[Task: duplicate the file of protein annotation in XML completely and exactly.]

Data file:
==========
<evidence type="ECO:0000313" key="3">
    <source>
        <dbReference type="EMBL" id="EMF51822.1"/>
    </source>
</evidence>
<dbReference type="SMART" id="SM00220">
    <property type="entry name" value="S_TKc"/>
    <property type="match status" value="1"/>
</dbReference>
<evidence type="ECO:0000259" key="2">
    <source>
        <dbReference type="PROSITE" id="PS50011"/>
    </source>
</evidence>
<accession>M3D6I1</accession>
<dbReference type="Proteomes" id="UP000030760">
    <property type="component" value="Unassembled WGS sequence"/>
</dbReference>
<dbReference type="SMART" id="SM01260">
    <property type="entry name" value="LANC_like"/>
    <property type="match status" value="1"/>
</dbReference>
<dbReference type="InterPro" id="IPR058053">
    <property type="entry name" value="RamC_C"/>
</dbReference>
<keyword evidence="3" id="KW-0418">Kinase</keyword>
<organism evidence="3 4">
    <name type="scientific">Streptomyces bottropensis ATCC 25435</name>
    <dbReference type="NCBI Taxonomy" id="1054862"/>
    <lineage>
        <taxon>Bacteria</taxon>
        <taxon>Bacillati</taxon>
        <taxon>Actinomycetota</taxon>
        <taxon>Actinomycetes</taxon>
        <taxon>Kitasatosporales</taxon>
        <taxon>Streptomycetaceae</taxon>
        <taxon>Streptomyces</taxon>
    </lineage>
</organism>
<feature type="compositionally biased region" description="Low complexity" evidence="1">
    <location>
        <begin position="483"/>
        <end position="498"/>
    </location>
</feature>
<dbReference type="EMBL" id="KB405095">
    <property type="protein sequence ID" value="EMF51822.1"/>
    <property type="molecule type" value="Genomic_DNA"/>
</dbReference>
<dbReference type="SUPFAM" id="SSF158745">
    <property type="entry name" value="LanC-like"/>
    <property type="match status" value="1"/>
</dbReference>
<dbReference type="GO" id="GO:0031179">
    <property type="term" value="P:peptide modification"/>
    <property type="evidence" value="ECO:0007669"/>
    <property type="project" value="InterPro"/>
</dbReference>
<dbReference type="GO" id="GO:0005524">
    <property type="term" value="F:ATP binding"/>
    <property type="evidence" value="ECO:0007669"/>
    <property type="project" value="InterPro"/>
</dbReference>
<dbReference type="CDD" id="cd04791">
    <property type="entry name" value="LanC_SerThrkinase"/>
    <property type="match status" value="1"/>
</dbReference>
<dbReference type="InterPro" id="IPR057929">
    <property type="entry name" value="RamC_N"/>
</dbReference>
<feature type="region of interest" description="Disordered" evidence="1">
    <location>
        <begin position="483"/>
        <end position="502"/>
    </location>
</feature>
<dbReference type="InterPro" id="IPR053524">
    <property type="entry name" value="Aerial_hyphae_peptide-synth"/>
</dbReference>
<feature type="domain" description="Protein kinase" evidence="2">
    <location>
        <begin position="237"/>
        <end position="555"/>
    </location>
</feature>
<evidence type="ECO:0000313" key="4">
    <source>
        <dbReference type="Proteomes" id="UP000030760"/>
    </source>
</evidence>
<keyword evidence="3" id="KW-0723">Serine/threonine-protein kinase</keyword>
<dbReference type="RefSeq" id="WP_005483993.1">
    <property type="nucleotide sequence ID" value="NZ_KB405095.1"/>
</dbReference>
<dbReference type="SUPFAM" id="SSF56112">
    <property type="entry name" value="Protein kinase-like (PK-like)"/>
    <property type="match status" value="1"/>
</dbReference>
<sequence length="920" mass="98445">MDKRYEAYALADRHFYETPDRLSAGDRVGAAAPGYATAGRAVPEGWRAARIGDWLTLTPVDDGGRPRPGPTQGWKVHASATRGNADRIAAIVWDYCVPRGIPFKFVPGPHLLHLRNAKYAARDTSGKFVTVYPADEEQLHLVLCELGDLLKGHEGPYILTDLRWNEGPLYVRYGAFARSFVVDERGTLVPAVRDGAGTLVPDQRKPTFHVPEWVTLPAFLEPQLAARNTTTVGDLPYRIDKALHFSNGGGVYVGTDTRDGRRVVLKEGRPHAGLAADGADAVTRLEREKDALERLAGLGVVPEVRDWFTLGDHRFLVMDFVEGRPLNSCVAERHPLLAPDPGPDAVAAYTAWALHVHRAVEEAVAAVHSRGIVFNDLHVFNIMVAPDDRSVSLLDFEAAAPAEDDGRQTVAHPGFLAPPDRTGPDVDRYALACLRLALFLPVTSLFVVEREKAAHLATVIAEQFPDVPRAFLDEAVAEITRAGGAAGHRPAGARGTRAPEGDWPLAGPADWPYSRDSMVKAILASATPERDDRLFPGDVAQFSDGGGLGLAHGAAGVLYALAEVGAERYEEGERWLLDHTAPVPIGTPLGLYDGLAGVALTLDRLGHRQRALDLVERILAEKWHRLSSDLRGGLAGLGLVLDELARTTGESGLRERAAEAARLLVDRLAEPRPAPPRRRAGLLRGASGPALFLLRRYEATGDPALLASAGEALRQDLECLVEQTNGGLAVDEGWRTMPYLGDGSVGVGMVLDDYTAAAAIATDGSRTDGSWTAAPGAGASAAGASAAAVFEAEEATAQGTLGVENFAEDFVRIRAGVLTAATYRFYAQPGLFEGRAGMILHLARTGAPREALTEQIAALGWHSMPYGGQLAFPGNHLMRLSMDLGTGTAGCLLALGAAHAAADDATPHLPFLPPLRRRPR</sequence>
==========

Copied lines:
<evidence type="ECO:0000313" key="3">
    <source>
        <dbReference type="EMBL" id="EMF51822.1"/>
    </source>
</evidence>
<dbReference type="SMART" id="SM00220">
    <property type="entry name" value="S_TKc"/>
    <property type="match status" value="1"/>
</dbReference>
<evidence type="ECO:0000259" key="2">
    <source>
        <dbReference type="PROSITE" id="PS50011"/>
    </source>
</evidence>
<accession>M3D6I1</accession>
<dbReference type="Proteomes" id="UP000030760">
    <property type="component" value="Unassembled WGS sequence"/>
</dbReference>
<dbReference type="SMART" id="SM01260">
    <property type="entry name" value="LANC_like"/>
    <property type="match status" value="1"/>
</dbReference>
<dbReference type="InterPro" id="IPR058053">
    <property type="entry name" value="RamC_C"/>
</dbReference>
<keyword evidence="3" id="KW-0418">Kinase</keyword>
<organism evidence="3 4">
    <name type="scientific">Streptomyces bottropensis ATCC 25435</name>
    <dbReference type="NCBI Taxonomy" id="1054862"/>
    <lineage>
        <taxon>Bacteria</taxon>
        <taxon>Bacillati</taxon>
        <taxon>Actinomycetota</taxon>
        <taxon>Actinomycetes</taxon>
        <taxon>Kitasatosporales</taxon>
        <taxon>Streptomycetaceae</taxon>
        <taxon>Streptomyces</taxon>
    </lineage>
</organism>
<feature type="compositionally biased region" description="Low complexity" evidence="1">
    <location>
        <begin position="483"/>
        <end position="498"/>
    </location>
</feature>
<dbReference type="EMBL" id="KB405095">
    <property type="protein sequence ID" value="EMF51822.1"/>
    <property type="molecule type" value="Genomic_DNA"/>
</dbReference>
<dbReference type="SUPFAM" id="SSF158745">
    <property type="entry name" value="LanC-like"/>
    <property type="match status" value="1"/>
</dbReference>
<dbReference type="GO" id="GO:0031179">
    <property type="term" value="P:peptide modification"/>
    <property type="evidence" value="ECO:0007669"/>
    <property type="project" value="InterPro"/>
</dbReference>
<dbReference type="GO" id="GO:0005524">
    <property type="term" value="F:ATP binding"/>
    <property type="evidence" value="ECO:0007669"/>
    <property type="project" value="InterPro"/>
</dbReference>
<dbReference type="CDD" id="cd04791">
    <property type="entry name" value="LanC_SerThrkinase"/>
    <property type="match status" value="1"/>
</dbReference>
<dbReference type="InterPro" id="IPR057929">
    <property type="entry name" value="RamC_N"/>
</dbReference>
<feature type="region of interest" description="Disordered" evidence="1">
    <location>
        <begin position="483"/>
        <end position="502"/>
    </location>
</feature>
<dbReference type="InterPro" id="IPR053524">
    <property type="entry name" value="Aerial_hyphae_peptide-synth"/>
</dbReference>
<feature type="domain" description="Protein kinase" evidence="2">
    <location>
        <begin position="237"/>
        <end position="555"/>
    </location>
</feature>
<evidence type="ECO:0000313" key="4">
    <source>
        <dbReference type="Proteomes" id="UP000030760"/>
    </source>
</evidence>
<keyword evidence="3" id="KW-0723">Serine/threonine-protein kinase</keyword>
<dbReference type="RefSeq" id="WP_005483993.1">
    <property type="nucleotide sequence ID" value="NZ_KB405095.1"/>
</dbReference>
<dbReference type="SUPFAM" id="SSF56112">
    <property type="entry name" value="Protein kinase-like (PK-like)"/>
    <property type="match status" value="1"/>
</dbReference>
<sequence length="920" mass="98445">MDKRYEAYALADRHFYETPDRLSAGDRVGAAAPGYATAGRAVPEGWRAARIGDWLTLTPVDDGGRPRPGPTQGWKVHASATRGNADRIAAIVWDYCVPRGIPFKFVPGPHLLHLRNAKYAARDTSGKFVTVYPADEEQLHLVLCELGDLLKGHEGPYILTDLRWNEGPLYVRYGAFARSFVVDERGTLVPAVRDGAGTLVPDQRKPTFHVPEWVTLPAFLEPQLAARNTTTVGDLPYRIDKALHFSNGGGVYVGTDTRDGRRVVLKEGRPHAGLAADGADAVTRLEREKDALERLAGLGVVPEVRDWFTLGDHRFLVMDFVEGRPLNSCVAERHPLLAPDPGPDAVAAYTAWALHVHRAVEEAVAAVHSRGIVFNDLHVFNIMVAPDDRSVSLLDFEAAAPAEDDGRQTVAHPGFLAPPDRTGPDVDRYALACLRLALFLPVTSLFVVEREKAAHLATVIAEQFPDVPRAFLDEAVAEITRAGGAAGHRPAGARGTRAPEGDWPLAGPADWPYSRDSMVKAILASATPERDDRLFPGDVAQFSDGGGLGLAHGAAGVLYALAEVGAERYEEGERWLLDHTAPVPIGTPLGLYDGLAGVALTLDRLGHRQRALDLVERILAEKWHRLSSDLRGGLAGLGLVLDELARTTGESGLRERAAEAARLLVDRLAEPRPAPPRRRAGLLRGASGPALFLLRRYEATGDPALLASAGEALRQDLECLVEQTNGGLAVDEGWRTMPYLGDGSVGVGMVLDDYTAAAAIATDGSRTDGSWTAAPGAGASAAGASAAAVFEAEEATAQGTLGVENFAEDFVRIRAGVLTAATYRFYAQPGLFEGRAGMILHLARTGAPREALTEQIAALGWHSMPYGGQLAFPGNHLMRLSMDLGTGTAGCLLALGAAHAAADDATPHLPFLPPLRRRPR</sequence>